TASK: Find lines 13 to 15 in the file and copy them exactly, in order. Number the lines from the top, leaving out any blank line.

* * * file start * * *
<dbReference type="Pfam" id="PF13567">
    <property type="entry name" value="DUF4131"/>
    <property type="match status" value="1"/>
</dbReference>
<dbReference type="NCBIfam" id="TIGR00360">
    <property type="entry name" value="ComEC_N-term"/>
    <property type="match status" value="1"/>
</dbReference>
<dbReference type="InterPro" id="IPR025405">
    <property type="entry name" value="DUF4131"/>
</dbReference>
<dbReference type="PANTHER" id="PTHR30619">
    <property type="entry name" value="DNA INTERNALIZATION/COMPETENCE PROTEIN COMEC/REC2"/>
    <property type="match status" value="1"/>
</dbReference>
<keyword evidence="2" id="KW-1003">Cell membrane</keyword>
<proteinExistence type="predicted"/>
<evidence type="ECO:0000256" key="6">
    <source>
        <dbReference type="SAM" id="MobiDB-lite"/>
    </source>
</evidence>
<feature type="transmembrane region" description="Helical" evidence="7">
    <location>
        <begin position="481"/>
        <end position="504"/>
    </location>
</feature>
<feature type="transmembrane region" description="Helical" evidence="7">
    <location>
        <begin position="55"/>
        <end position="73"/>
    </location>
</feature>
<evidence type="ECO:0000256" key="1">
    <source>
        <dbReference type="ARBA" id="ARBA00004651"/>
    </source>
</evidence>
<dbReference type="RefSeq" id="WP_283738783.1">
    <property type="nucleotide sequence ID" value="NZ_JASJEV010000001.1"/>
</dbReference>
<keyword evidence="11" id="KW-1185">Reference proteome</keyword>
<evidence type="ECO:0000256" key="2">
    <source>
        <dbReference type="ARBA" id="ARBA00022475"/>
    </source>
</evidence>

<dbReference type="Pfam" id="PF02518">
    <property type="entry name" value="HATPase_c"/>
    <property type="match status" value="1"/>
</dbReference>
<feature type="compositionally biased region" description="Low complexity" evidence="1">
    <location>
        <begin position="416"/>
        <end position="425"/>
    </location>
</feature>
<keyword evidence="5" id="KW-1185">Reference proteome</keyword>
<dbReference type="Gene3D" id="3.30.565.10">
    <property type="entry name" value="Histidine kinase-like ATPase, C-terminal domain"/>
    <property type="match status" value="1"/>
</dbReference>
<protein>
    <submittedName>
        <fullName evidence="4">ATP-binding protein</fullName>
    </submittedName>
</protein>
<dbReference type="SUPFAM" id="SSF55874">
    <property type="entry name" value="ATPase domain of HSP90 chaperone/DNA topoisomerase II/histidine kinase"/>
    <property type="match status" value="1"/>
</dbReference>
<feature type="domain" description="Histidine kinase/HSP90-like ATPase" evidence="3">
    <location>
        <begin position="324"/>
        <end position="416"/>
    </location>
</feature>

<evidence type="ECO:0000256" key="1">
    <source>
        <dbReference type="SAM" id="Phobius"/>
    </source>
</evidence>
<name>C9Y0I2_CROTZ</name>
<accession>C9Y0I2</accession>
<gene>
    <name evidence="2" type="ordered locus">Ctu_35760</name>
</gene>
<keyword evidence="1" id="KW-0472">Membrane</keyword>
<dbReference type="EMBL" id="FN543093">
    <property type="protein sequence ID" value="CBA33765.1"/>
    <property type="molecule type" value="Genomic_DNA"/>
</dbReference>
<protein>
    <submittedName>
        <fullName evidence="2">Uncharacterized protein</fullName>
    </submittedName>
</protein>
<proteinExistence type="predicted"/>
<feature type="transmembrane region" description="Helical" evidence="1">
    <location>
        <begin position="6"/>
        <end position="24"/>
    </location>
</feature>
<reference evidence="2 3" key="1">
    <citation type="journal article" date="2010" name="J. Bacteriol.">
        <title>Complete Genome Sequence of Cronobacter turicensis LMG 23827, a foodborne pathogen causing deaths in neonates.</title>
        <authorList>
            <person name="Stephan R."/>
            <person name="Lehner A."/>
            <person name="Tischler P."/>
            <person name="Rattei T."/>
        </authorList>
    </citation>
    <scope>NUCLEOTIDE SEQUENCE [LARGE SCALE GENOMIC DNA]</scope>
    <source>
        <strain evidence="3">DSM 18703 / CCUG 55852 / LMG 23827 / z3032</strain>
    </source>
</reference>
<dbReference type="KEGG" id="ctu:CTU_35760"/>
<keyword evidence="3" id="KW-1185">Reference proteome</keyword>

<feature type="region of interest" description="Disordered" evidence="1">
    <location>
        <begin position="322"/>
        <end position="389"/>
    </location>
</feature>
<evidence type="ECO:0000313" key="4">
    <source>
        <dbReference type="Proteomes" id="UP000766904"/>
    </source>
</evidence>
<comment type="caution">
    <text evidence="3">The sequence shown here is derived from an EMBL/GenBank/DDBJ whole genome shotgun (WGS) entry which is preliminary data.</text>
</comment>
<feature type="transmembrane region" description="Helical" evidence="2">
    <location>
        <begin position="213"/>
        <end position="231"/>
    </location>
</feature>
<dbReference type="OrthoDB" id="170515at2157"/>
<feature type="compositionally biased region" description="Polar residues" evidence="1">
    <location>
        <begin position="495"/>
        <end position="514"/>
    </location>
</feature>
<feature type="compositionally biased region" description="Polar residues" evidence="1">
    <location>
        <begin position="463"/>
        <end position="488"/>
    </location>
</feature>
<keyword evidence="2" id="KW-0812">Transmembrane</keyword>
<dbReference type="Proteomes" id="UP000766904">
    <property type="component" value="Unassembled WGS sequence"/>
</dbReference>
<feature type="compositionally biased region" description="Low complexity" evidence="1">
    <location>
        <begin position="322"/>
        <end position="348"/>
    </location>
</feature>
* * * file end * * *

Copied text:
    <property type="entry name" value="DNA INTERNALIZATION/COMPETENCE PROTEIN COMEC/REC2"/>
    <property type="match status" value="1"/>
</dbReference>